Advance Review: Tortured Life by Dan Watters and Neil Gibson

Tortured LifeTortured Life by Dan Watters

My rating: 2 of 5 stars

I should have known from that completely unimaginative title how boring this was going to be. But the premise sounded so interesting and the cover was so cool…

The protagonist, whom I fondly call Gene (short for Generic Hero) because I can’t remember his unremarkable name, is an ordinary man with a not so ordinary ability. Our buddy Gene can see how people are going to die, but not in trippy visions or Morse code messages. He unfortunately has to see everything like Schrodinger’s cat : alive and dead at the same time.

I see what you did there, writers. That opening sequence with the cat. Thought I wouldn’t get the reference, did you? Or maybe you did?

Naturally this leads to some super-duper depression on Gene’s part and in movie montage style he loses his job, girlfriend, confidence and gains a waistline. Actually, the whole time while I was reading TL, I was thinking it was basically a film in graphic novel form.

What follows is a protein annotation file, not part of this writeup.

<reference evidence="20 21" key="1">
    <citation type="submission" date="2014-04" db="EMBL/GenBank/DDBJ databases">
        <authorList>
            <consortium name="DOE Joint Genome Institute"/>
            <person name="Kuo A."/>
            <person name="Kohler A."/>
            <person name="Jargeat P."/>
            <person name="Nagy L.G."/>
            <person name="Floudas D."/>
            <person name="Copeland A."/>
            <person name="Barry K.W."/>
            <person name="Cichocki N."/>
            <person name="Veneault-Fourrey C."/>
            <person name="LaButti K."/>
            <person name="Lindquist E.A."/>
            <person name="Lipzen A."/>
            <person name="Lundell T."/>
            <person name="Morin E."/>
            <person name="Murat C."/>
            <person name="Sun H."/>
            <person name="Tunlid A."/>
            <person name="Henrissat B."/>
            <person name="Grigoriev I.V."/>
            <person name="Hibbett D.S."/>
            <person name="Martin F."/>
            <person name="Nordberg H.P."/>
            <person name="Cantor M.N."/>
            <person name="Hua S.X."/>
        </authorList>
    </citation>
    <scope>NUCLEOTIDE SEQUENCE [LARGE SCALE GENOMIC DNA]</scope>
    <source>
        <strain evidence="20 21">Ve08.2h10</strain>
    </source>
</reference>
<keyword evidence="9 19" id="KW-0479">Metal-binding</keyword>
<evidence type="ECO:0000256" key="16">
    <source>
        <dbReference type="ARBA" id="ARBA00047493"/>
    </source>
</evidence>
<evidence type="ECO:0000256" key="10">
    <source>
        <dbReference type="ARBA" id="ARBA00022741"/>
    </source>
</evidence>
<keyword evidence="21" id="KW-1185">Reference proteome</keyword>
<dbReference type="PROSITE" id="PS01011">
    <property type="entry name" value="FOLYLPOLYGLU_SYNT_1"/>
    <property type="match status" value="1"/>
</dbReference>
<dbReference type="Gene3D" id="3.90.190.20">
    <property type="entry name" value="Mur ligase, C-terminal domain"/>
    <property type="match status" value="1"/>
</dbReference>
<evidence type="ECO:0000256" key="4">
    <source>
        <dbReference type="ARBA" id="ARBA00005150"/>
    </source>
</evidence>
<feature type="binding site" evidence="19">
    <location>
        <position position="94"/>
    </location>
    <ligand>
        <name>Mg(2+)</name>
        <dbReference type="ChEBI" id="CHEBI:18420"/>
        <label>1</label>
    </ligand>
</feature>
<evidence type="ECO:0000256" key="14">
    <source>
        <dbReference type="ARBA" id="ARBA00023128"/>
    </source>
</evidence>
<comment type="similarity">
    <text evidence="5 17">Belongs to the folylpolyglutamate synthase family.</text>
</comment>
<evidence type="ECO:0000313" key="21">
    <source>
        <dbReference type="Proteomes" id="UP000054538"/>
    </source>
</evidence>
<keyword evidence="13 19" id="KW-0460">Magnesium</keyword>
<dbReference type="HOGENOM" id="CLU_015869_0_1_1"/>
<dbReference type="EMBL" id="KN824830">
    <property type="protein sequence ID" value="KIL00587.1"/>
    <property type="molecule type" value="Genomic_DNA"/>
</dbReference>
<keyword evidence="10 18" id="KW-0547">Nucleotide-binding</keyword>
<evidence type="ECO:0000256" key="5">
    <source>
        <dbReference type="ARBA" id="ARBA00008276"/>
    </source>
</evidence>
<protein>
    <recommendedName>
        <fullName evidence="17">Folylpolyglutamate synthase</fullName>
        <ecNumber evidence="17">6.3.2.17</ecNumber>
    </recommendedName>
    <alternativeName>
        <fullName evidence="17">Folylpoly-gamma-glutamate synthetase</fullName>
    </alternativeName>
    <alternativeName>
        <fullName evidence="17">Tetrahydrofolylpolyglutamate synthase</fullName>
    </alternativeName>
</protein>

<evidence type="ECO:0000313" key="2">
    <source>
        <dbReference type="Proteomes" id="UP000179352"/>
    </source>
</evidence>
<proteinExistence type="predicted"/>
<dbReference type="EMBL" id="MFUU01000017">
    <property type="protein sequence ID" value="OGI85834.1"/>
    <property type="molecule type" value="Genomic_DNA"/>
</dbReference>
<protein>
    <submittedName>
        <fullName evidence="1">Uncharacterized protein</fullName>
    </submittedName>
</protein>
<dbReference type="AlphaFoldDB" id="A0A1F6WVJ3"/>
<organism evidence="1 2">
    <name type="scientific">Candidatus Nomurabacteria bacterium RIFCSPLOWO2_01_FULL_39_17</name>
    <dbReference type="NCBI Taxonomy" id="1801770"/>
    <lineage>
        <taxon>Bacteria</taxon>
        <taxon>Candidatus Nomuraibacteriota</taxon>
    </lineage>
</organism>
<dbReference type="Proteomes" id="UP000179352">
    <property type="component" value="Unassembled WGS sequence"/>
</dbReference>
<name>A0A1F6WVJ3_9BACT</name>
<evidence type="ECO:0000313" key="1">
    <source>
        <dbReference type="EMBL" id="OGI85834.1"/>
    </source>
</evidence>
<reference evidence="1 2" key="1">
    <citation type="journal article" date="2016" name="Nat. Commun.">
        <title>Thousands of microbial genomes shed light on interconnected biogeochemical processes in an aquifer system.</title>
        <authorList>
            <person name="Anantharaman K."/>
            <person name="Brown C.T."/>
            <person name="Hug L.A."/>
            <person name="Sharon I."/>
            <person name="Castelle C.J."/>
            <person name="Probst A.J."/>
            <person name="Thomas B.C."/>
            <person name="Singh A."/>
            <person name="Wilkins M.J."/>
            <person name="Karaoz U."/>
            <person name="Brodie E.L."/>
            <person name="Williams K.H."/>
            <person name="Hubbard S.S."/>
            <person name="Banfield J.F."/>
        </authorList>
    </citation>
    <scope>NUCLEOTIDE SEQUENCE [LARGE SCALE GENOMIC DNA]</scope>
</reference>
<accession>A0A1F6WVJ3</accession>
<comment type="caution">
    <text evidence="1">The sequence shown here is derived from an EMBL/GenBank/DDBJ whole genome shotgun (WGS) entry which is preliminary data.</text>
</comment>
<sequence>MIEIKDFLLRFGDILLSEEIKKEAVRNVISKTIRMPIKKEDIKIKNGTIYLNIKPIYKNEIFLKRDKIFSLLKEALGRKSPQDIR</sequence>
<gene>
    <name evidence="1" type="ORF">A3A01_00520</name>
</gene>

Anyway, on Gene’s third suicide attempt (or second, I forget), he is interrupted by the ghost of Random Blonde Girl and from there everything goes downhill as Gene finds out why he is the way he is while trying to dodge a maniac grim reaper known as the…wait for it…Bloodyman.

The synopsis promises eldritch horror, some brave new worlds and what not, but honestly, I was kinda out of it most of the time. The plot is extremely predictable and the graphics are neither here nor there. I admit there was one moment where I went green and nearly threw my laptop across the room. What was it, you ask? I don’t really want to say, but it involves using a corpse like a puppet…where the strings are its tendons.

Yeah, no.

I did not enjoy the garbled explanation at the end either. There are things that mess with your mind, and then there are things that just shake it about like dice in a tin. The ending is exactly what you would expect it to be. So, all in all, it doesn’t live up to the cover and I don’t particularly recommend it.

Thanks to Netgalley and the publishers for the ARC!